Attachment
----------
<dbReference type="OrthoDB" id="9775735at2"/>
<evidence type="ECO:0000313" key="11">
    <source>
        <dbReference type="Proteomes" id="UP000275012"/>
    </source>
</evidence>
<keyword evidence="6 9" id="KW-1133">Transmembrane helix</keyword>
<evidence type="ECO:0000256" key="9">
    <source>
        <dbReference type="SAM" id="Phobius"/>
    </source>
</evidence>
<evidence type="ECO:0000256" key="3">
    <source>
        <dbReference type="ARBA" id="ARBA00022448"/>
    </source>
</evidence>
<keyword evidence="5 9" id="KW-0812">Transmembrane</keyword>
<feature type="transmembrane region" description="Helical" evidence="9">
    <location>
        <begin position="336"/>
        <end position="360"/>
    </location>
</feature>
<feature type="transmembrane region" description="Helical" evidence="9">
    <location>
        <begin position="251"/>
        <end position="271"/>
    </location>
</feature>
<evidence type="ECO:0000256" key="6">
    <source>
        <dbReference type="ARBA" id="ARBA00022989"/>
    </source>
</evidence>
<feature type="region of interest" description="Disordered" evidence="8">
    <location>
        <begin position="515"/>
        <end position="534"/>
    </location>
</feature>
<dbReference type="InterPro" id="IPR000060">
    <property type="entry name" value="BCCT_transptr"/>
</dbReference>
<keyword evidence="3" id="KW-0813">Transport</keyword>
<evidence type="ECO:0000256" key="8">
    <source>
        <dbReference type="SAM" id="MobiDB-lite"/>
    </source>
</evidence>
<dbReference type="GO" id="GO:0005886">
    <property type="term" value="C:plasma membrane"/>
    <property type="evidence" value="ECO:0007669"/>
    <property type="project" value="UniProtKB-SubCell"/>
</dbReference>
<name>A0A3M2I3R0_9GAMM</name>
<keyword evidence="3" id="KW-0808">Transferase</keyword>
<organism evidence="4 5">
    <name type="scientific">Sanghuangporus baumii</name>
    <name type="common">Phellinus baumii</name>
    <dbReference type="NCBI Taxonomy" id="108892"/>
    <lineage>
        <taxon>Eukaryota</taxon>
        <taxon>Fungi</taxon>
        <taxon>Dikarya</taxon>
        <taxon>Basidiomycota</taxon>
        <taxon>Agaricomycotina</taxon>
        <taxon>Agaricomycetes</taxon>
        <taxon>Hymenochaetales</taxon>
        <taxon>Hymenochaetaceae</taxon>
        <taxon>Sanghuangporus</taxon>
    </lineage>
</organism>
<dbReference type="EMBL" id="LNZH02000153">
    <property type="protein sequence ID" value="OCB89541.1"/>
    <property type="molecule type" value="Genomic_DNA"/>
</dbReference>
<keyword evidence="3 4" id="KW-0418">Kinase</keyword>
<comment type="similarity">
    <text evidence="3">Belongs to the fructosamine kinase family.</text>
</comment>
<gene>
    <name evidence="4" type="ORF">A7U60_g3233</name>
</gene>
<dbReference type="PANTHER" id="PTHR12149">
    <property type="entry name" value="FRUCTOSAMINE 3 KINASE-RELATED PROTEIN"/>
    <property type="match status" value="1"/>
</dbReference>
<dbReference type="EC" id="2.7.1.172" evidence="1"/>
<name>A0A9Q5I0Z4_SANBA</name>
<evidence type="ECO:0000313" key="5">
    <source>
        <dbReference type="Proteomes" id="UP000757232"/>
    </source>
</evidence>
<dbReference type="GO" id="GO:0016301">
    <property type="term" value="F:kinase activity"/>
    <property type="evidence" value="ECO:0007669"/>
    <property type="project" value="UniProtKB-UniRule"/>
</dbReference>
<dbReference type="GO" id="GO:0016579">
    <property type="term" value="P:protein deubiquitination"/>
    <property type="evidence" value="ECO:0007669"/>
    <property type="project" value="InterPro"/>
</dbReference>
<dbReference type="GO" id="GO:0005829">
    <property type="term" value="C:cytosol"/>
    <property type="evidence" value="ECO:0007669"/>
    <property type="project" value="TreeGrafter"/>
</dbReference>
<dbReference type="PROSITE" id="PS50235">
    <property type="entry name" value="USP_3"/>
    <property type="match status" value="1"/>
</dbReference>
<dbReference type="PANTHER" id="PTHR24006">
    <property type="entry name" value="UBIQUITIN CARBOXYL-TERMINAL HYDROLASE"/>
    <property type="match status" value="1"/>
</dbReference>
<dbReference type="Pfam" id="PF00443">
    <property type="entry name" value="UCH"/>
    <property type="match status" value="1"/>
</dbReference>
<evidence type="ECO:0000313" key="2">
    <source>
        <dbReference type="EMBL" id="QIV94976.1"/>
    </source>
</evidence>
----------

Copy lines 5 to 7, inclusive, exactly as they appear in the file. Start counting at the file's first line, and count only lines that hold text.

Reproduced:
    </source>
</evidence>
<keyword evidence="6 9" id="KW-1133">Transmembrane helix</keyword>